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Diabetes & Vision

Diabetes causes the body to lose the ability to self-regulate its blood sugar levels. Abnormally high or low levels of sugar can then occur in the blood. This variation in the blood sugar levels damages cells in the body. The small blood vessels in the eyes are especially susceptible.

To prevent damage to the eyes, you need to achieve the most stable glycaemic control possible. Your GP and/or Endocrinologist can order tests to measure you Glycated haemoglobin or HbA1c. This is a blood test used to measure plasma (blood) glucose concentration. It usually indicates the average blood glucose levels over the previous month to three months. To reduce the risk of developing eye complications, the target Hba1c levels are 7.0% or lower. It is also important to control you blood pressure and cholesterol levels.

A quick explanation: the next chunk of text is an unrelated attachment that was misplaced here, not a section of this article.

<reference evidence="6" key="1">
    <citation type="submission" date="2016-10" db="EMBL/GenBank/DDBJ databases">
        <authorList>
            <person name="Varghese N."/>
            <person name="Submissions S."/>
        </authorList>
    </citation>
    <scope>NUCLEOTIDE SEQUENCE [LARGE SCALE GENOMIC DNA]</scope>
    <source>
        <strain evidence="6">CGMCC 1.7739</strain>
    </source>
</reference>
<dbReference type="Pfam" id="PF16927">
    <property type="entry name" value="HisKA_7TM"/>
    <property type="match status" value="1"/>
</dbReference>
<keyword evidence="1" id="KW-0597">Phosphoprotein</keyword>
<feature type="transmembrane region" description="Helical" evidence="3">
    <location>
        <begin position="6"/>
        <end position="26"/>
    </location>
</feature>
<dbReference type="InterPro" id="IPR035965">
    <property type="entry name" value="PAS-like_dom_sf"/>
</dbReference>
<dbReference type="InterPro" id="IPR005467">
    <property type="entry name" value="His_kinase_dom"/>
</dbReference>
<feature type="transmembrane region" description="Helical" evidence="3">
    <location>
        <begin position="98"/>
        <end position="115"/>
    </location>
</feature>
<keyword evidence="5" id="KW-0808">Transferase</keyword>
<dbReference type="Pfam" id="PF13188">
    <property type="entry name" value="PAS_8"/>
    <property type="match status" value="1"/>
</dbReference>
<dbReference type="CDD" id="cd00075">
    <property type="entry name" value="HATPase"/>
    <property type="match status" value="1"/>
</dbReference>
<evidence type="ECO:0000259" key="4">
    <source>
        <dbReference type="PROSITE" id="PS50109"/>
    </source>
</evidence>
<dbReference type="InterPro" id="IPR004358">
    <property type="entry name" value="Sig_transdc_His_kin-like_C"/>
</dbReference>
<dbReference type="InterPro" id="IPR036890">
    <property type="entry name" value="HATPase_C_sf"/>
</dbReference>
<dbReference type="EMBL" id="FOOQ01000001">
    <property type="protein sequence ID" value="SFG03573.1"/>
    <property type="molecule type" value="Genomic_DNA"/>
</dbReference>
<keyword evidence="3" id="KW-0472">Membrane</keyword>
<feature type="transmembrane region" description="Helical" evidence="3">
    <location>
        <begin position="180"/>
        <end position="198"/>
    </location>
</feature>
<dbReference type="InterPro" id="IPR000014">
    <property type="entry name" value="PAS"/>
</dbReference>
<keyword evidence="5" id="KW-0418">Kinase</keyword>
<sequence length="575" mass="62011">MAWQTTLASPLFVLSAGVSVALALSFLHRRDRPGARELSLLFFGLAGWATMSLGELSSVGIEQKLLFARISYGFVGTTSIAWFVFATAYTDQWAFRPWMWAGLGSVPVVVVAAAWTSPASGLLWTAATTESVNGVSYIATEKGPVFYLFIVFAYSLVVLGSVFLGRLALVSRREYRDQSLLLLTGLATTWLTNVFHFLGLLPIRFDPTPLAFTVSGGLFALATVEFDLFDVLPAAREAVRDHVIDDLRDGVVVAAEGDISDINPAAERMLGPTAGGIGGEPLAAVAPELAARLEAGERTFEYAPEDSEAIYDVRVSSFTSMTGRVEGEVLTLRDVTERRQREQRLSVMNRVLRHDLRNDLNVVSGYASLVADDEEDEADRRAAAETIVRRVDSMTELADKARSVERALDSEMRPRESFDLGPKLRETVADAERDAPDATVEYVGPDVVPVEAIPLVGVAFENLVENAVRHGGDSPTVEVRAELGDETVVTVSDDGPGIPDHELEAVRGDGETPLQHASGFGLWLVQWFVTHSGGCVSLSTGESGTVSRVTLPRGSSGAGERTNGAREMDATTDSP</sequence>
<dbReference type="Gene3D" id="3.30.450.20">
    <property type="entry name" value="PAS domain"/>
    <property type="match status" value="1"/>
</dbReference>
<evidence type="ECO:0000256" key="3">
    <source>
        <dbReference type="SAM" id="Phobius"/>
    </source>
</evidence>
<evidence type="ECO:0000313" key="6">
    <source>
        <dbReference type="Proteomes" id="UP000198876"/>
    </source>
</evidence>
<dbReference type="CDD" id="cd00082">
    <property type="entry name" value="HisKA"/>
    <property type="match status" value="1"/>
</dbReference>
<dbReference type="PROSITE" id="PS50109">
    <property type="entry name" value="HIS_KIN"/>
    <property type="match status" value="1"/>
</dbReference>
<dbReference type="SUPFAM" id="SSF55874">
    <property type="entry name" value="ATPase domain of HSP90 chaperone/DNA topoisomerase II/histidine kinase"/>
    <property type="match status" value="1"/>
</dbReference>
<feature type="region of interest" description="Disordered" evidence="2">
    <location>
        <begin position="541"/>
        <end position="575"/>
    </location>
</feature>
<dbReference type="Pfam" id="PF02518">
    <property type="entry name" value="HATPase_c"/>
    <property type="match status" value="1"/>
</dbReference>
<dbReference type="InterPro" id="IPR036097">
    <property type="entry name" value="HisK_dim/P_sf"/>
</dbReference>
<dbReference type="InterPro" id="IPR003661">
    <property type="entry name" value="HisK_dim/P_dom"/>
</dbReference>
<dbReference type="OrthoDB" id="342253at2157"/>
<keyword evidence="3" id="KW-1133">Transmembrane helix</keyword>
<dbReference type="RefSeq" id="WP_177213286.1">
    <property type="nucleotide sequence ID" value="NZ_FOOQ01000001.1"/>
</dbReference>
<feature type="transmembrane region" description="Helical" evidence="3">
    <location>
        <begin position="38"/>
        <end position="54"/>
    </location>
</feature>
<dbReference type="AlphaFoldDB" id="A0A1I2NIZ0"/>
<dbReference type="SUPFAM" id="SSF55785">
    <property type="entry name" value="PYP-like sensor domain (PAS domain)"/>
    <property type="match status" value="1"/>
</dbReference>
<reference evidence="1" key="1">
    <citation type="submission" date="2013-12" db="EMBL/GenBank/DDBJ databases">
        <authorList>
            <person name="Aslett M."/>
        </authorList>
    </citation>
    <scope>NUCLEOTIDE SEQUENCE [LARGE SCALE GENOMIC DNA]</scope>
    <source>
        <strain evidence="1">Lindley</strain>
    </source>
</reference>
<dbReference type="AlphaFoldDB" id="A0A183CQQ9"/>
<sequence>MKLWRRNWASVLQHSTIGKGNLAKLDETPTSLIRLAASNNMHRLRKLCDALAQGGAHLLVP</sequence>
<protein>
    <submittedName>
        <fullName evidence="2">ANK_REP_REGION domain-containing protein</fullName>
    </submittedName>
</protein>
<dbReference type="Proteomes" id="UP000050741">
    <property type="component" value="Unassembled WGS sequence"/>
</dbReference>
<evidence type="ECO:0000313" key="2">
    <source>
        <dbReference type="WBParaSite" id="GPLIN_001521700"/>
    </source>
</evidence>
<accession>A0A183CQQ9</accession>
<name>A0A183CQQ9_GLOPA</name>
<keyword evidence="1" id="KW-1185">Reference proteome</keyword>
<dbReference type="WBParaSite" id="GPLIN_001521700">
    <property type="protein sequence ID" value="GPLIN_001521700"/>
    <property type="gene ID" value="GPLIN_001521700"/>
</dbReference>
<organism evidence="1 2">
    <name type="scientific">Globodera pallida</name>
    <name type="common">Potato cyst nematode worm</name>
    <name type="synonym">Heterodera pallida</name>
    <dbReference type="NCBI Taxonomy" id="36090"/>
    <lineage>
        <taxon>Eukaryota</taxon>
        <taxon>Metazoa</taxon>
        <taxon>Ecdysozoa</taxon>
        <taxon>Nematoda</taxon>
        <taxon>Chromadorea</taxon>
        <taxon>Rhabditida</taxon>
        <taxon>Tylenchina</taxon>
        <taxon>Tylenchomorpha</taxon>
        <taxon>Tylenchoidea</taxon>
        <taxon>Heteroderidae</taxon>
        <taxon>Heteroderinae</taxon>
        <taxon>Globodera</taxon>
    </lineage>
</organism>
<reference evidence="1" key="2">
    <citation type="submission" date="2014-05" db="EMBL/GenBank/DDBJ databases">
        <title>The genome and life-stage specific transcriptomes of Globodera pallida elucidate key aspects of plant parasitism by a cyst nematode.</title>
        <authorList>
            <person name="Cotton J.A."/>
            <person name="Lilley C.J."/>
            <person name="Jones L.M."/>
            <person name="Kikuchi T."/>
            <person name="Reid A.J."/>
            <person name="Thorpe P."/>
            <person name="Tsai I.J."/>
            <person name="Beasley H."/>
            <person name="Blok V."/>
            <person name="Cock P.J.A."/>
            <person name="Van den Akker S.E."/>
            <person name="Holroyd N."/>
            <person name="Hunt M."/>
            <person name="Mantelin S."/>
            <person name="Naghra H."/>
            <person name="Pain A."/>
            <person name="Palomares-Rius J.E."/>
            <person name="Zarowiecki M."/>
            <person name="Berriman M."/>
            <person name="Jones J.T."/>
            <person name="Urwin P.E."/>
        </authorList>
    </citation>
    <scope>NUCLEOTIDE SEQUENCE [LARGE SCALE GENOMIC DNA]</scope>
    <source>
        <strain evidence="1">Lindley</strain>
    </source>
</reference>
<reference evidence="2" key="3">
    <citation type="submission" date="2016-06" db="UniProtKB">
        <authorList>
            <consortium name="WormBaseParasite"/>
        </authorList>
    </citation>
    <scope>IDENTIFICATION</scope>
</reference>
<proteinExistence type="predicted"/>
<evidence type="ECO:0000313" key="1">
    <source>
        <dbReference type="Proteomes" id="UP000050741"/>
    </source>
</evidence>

The best way to safeguard your eyes and eyesight from diabetes is to:
Make wise food choices
Take medications if needed
Have regular eye examinations

The most common changes that occur as a result of diabetes are bleeds in the retina called diabetic retinopathy. Other ocular changes that can occur with diabetes are macular oedema, damage to the small blood vessels of the optic nerve, weakness of the eye muscles which may cause double vision, occlusion of the retinal vessels and sudden vision loss, blurred vision (due to short term changes in the lens of the eyes) and an increased likelihood for glaucoma and cataract.